Written by Paige Hinkle. 2 March 2016.
“You know what’s funny? That the black guy has the country-est song on country radio!” said an older gentleman to Darius Rucker in the grocery store about the song “Wagon Wheel”. As this man pointed out, Rucker is an unlikely candidate for the country music scene. First of all, country artists are predominantly white and Rucker is black. Rucker is one of only two black people to ever win a Country Music Award and is only the third black member of the Grand Ole Opry. Additionally, Rucker got his start as the lead singer and guitarist for the 90’s rock band Hootie and the Blowfish and dabbled in R&B music in the early 2000s. When Rucker released his first country album in 2008 at the age of 42, many people thought it would just be a one time thing. Rucker went on to create some of the “country-est” music despite all of these factors, culminating in the song “Wagon Wheel”.
“Wagon Wheel” was originally written and performed by Bob Dylan but was never released. After finding a bootleg version of Dylan’s song, the bluegrass band Old Crow Medicine Show edited and recorded their own version of “Wagon Wheel”. The song became incredibly popular with bluegrass and country fans alike and was even banned at some music venues because it was overplayed. Rucker first heard the song played by his daughter’s high school band and, like many others, fell in love with the song. He wanted to put a more country spin on the song so he included drums, a pedal steel guitar, and added background vocals by the popular country band Lady Antebellum. Rucker debuted the song on the night of his induction to the Grand Ole Opry, showing that he understood how to make good country music.
Overall, the reception of Rucker’s version of Wagon Wheel was positive. Fans loved the country sound and the catchy melody. “Wagon Wheel” won the Grammy Award for “Best Country Solo Performance” and was nominated for “Single of the Year” by the Country Music Association. The song reached number 1 in the Hot Country Music charts and has sold over 3 million copies in the United States. “Wagon Wheel” really highlighted Rucker’s talent as a country musician and proved that he was here to stay. The only criticism left was for people to outright say that he doesn’t belong in country music because he is black. And that is what some people did. One person tweeted “Leave country to the white folk” which prompted a response by Rucker and made headlines in the country music scene. Others claimed that he had “stolen” the song, which rarely happens to white artists like Rascal Flatts who record covers of popular songs frequently.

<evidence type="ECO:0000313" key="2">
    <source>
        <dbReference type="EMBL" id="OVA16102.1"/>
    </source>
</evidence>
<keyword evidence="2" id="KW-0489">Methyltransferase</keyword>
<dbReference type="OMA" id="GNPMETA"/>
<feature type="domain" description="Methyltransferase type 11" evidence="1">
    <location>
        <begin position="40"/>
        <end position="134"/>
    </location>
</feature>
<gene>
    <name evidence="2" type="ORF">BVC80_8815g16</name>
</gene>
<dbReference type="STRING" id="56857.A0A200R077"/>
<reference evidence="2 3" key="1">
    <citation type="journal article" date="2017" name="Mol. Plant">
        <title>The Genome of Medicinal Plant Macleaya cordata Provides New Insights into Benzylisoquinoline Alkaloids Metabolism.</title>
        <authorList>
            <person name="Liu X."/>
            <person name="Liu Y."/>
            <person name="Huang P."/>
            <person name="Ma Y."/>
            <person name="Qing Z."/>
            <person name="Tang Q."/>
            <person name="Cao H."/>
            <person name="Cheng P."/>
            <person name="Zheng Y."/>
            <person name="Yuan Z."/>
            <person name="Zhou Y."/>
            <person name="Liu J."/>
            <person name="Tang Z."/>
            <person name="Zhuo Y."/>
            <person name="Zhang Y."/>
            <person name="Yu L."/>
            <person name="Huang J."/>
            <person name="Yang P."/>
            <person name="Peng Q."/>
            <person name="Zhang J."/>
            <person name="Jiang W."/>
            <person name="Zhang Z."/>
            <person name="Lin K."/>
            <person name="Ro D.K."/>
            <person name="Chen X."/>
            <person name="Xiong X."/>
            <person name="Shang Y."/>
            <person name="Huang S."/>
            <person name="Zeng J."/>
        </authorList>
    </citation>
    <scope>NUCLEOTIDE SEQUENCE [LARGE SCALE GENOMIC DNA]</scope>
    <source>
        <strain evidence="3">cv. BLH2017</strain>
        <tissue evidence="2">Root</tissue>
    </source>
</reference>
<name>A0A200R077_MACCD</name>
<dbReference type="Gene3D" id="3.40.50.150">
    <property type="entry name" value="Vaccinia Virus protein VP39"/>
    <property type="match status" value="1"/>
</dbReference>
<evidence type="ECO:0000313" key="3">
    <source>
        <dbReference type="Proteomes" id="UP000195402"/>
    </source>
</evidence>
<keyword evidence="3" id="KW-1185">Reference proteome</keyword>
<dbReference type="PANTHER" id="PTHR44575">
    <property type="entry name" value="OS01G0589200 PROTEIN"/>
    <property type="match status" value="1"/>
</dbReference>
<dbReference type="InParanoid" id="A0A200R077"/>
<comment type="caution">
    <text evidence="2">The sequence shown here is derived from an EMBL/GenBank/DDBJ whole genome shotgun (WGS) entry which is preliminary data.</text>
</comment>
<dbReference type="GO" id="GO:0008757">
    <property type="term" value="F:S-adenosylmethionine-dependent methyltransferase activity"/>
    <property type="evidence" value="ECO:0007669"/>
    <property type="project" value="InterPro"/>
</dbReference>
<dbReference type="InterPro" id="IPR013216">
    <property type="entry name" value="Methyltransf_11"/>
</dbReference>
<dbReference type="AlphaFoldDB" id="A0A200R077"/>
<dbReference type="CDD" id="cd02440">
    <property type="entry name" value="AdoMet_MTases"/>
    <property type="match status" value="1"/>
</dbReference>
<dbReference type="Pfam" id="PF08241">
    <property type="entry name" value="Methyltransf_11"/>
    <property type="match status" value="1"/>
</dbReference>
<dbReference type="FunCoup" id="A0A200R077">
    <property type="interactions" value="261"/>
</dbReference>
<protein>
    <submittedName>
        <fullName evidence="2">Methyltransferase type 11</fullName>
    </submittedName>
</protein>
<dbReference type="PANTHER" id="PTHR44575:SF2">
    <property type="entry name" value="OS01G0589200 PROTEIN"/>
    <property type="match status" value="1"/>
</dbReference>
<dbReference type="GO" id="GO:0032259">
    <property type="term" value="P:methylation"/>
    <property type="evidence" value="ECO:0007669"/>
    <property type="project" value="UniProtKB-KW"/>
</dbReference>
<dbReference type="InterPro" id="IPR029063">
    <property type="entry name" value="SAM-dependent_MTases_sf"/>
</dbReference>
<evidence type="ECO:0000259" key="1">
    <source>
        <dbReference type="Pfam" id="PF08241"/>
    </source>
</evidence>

2013, the year that Rucker’s “Wagon Wheel” was released, was the beginning of heightening racial tensions in the United States. The previous year, Trayvon Martin, a young African American, was fatally shot by a neighborhood watch volunteer which sparked outrage all over the nation. While many famous black artists such as Beyonce and Jay-Z publicly supported Trayvon and the black community, Rucker was silent on the issue. Rucker was criticized by many black activists, especially since he tackled racial issues while singing with Hootie and the Blowfish with the song “Drownin” which criticizes the North Carolina state house for flying the Confederate Flag. However, “Drownin” was very controversial and caused Rucker to receive a large amount of hate mail, including death threats. Needless to say, Rucker wasn’t jumping at the opportunity to talk about controversial race relations with an even more conservative country audience.
In the midst of heightening race relations, Southern culture, including country music, was dealing with racism within its own community. In 2013 Brad Paisley, one of Rucker’s friends, released “Accidental Racist” which showed that country music was still “caught in between Southern pride and Southern blame” as the song puts it. “Accidental Racist” includes a lyric about the Confederate Flag, the same issue Rucker had been singing about almost a decade earlier. Rucker merely claimed that Paisley is not racist and the song “got the conversation going”. Even these comments were enough to upset some country music fans who didn’t want to discuss racial issues at all. Although Rucker probably disagreed with some of the song’s lyrics, he was careful not to offend the country music community or betray his friends in the country music industry.